Common death adder

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Common death adder
CSIRO ScienceImage 3990 Death Adder.jpg
Conservation status
Scientific classification
Kingdom: Animalia
Phylum: Chordata
Class: Reptilia
Order: Squamata
Suborder: Serpentes
Family: Elapidae
Genus: Acanthophis
Species: A. antarcticus
Binomial name
Acanthophis antarcticus
Common Death Adder.png
Distribution of the common death adder

The common death adder (Acanthophis antarcticus), is a species of death adder native to Australia. It is one of the most venomous land snakes in Australia and the world. While, unlike its sister adder species, the common death adder remains widespread, it is facing increased threat from the ongoing Australian cane toad invasion. Unlike the common or European adder (Vipera berus),[1] the common death adder is a member of the Elapidae family, rather than the Viperidae family of snakes, which are not found in Australia.


Common death adders have broad flattened, triangular heads and thick bodies. Reaching a length of 70–100 centimeters maximum( 2.2 feet-3.2 feet). It also has bands of red, brown and black with a grey, cream or pink belly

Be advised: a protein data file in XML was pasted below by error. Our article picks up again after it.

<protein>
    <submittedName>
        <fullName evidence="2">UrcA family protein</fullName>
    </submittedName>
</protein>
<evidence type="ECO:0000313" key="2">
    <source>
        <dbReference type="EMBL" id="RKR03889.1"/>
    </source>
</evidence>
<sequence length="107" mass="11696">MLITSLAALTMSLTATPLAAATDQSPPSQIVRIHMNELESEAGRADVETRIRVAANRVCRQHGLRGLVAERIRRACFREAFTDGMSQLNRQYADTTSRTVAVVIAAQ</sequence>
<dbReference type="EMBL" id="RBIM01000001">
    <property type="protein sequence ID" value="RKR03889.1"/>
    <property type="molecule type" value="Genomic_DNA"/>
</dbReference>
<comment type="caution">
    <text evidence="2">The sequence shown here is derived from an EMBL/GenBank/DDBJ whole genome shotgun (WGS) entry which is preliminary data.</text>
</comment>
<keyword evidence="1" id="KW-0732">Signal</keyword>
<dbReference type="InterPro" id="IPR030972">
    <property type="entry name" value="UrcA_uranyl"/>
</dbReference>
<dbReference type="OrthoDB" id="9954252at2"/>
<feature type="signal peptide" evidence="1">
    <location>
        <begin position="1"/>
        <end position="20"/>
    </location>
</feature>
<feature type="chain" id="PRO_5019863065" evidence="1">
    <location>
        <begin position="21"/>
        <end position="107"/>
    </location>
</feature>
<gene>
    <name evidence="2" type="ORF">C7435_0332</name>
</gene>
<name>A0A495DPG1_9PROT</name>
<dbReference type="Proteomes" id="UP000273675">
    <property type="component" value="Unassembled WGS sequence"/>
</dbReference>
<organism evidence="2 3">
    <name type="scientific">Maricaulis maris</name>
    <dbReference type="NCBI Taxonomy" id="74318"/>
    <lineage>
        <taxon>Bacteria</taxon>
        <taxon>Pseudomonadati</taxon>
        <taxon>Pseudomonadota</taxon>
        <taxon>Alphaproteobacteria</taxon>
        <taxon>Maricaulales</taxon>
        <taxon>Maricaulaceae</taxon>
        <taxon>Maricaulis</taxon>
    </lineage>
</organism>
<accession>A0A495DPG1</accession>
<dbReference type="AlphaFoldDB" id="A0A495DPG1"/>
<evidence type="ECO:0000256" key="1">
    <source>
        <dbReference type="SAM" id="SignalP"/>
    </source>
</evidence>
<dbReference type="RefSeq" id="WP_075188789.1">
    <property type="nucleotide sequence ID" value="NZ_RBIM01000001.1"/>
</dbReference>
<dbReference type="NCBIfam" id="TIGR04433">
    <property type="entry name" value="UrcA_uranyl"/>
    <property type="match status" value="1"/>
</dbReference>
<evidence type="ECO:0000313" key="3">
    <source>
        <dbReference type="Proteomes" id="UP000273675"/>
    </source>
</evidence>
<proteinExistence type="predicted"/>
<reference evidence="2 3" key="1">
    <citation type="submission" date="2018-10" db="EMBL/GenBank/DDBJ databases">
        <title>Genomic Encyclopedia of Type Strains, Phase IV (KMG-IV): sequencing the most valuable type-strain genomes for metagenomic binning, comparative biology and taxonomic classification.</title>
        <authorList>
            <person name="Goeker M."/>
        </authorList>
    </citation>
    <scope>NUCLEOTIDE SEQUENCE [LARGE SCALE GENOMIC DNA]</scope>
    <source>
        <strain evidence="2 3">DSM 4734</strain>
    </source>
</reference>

The common death adder occurs over much of eastern and coastal southern Australia – Queensland, New South Wales, Victoria and South Australia. It may also be found more scarce in the Northern Territory, Western Australia and the west parts of South Australia, due to its sister species of death adders (e.g. desert adder).


Common death adders are found in forests, woodlands, grasslands and heaths of the eastern coast of Australia. The death adder is a master of camouflage, due to its band stripes, hiding beneath loose leaf litter and debris in woodland, shrubland and grassland.


Common death adders eat small mammals and birds as a primary diet. Unlike other snakes, the common death adder lies in wait for its prey (often for many days) until a meal passes. It covers itself with leaves—making itself inconspicuous—and lies coiled in ambush, twitching its grub-like tail close to its head as a lure. When an animal approaches to investigate the movement, the death adder quickly strikes, injecting its venom and then waits for the victim to die before eating it. The death adder is not aggressive and less of a threat to humans.


Unlike most snakes, death adders produce litters of live young. In the late summer, a female death adder will produce a litter of live babies, approximately 3–20, however over 30 young have been recorded in a single litter.[2]


The common death adder venom contains highly toxic neurotoxin which can cause paralysis or even death. It can deliver the fastest strike among all venomous snakes recorded in Australia.


  1. ^ Jodie van de Wetering (20 February 2009) Death adders more endangered than dangerous.
  2. ^ Common Death Adder.